Wednesday 13 December 2017

Analysis: O’Neill needs his goalkeeper to be confident against Austria and that gives Westwood the edge

Republic of Ireland's Darren Randolph. Photo: Seb Daly/Sportsfile
Republic of Ireland's Darren Randolph. Photo: Seb Daly/Sportsfile
Daniel McDonnell

Daniel McDonnell

Darren Randolph and Keiren Westwood have both made 21 appearances for Ireland.

They have reached that tally in different ways. Westwood has picked up caps here and there, missing out on several chances to make the shirt his own.

After Shay Given's first retirement post Euro 2012, he was the goalkeeper in waiting. But it was David Forde that eventually claimed the gloves. Poor attendance was a factor in Westwood's woe; his injuries always seemed to clash with Irish opportunities.

Then goalkeeping coach Alan Kelly was a tad miffed when he missed one double-header to get injections which ensured he wouldn't miss a club match.

Westwood was picked for Martin O'Neill's first game in charge, but the stop-start pattern continued. "If you're injured, you cannot do much," he said.

Randolph was a background extra at that juncture, a squad regular who was still technically eligible to declare for the USA - where his father hails from - until Martin O'Neill turned to him during the famous October 2015 qualifier with Germany when Given sustained an injury.

Republic of Ireland's Keiren Westwood. Photo: Seb Daly/Sportsfile
Republic of Ireland's Keiren Westwood. Photo: Seb Daly/Sportsfile

Westwood had pulled out of the squad for that game due to fitness problems. Faced with the choice of Forde and Randolph, O'Neill opted for the latter and he rose to the challenge.

Since then, the Bray man has been Ireland's undisputed number one. He was composed in the Euro 2016 playoffs with Bosnia and was solid throughout the competition itself.

There were shouts in some quarters for Westwood (pictured below) to get his chance off the back of a fine campaign with Sheffield Wednesday, a move that has done wonders for his career.

Despite that, doubts hung over whether he would get a seat on the plane on account of O'Neill's loyalty to Forde. The latter would miss out, though, bringing down the curtain on his Irish story.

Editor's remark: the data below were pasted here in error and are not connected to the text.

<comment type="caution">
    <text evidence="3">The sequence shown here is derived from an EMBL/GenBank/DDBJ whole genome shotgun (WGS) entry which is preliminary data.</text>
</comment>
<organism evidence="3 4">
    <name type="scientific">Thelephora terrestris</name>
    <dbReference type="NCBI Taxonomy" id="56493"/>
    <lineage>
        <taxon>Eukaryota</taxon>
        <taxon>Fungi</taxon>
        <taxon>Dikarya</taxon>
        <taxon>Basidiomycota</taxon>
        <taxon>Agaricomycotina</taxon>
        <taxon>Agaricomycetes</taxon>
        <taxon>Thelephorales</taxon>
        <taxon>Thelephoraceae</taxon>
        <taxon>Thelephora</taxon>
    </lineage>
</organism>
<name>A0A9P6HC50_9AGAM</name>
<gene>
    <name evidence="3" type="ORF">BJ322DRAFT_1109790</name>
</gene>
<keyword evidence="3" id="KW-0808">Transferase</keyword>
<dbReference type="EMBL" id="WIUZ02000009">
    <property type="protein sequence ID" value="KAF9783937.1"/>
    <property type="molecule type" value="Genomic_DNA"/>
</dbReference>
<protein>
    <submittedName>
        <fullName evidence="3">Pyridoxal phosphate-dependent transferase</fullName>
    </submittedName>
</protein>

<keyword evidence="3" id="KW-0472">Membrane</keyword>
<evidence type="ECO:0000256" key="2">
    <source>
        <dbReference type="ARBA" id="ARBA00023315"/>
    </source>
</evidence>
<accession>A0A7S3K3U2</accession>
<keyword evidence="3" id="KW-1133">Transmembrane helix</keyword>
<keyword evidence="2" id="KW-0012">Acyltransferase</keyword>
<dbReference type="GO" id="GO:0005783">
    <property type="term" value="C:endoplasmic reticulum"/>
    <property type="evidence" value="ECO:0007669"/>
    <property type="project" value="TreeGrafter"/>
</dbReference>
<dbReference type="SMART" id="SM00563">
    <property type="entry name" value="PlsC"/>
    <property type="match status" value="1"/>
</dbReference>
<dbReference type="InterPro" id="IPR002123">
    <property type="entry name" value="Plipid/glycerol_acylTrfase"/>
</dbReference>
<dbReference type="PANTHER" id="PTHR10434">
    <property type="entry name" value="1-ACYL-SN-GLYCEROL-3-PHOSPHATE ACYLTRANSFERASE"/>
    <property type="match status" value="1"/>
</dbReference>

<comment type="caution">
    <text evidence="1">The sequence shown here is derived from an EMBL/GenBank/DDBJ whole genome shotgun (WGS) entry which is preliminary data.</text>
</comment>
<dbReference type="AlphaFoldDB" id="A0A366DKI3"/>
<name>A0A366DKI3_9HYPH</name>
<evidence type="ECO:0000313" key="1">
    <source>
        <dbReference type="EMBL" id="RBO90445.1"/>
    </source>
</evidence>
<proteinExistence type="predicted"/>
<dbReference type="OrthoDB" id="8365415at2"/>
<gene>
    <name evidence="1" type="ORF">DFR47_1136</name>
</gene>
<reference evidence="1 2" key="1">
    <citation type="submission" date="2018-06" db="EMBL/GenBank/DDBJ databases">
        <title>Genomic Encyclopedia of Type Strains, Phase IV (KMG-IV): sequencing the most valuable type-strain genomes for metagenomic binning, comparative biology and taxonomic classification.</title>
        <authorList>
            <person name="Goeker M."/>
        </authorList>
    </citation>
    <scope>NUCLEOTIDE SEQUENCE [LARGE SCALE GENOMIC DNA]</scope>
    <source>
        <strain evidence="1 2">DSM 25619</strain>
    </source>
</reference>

Westwood has been excellent again for Sheffield Wednesday this term, collecting their player of the season gong, and despite the disappointment of the play-offs he has reported for duty in good form.

Yet the reality is that the debate about the number one position has been triggered by Randolph's woe as opposed to Westwood's consistency.

The promise of his breakthrough into the West Ham side has been spun into a negative with a testing run of high-profile errors leading to Slaven Bilic restoring Adrian.

His decision-making has been questioned; and the mistake he made on Sunday to gift Uruguay a goal was similar to a couple of his West Ham aberrations.

The error that really hurt him was an unnecessary advance in the last minute at Sunderland that turned a routine cross into a dangerous one with Fabio Borini punishing the error.

Randolph has a lot going for him. He's a good shot stopper and an excellent kicker of the ball; that distribution has been an asset to Ireland. Critics have also pointed out problems with his positioning from dead-ball deliveries and, on Sunday, O'Neill will need to be fully sure that his chosen netminder is confident enough to command his area. Westwood managed to do that in his cameo against Uruguay, although they were hardly beating the door down.

What he brings is the assurance from a campaign where he has avoided strife. It would not represent a gamble to chuck him in.

O'Neill and other members of the Irish camp have always spoken about Randolph's laid-back nature. He does not give the impression that he is carrying the weight of the world on his shoulders.

Last week in America, he was quite relaxed as he discussed his club situation.

The fact that the Derryman brought him to the US and then played him against Uruguay again suggests that he was very keen to get him on the pitch and tuned in for the Austrian encounter.

At the announcement of his squad, O'Neill gave Randolph a firm backing.

The tone has changed slightly post-Uruguay.

Yesterday, the Irish boss said that he had no intention of adding any more to the debate. Still, his turn of phrase was interesting.

"I have some choices to make," he said. "And that's what we have always wanted.

"We didn't want people stepping into the side and thinking they own it for the next couple of years. I've made some big calls during my time here and that's part of my job."

Randolph has benefited from one of those decisions, but there is a possibility that the West Ham 'keeper will now find himself on the receiving end.

This is a stand-alone game at the end of a club season and O'Neill cannot afford to enter it with a seed of doubt.

Maybe his words are an attempt to shock Randolph into life and let him know that he has a battle on his hands. Managers know how to send a message.

And it's not a bad problem to have; Austria are in a really bad position with three netminders missing.

Two of the goalkeepers they have brought are uncapped; the other hasn't played in a game of note since Dublin 2013 and David Alaba's cruel late strike.

Westwood and Randolph were unused subs on that occasion. In the race to cap 22, the advantage could now be back with Westwood.

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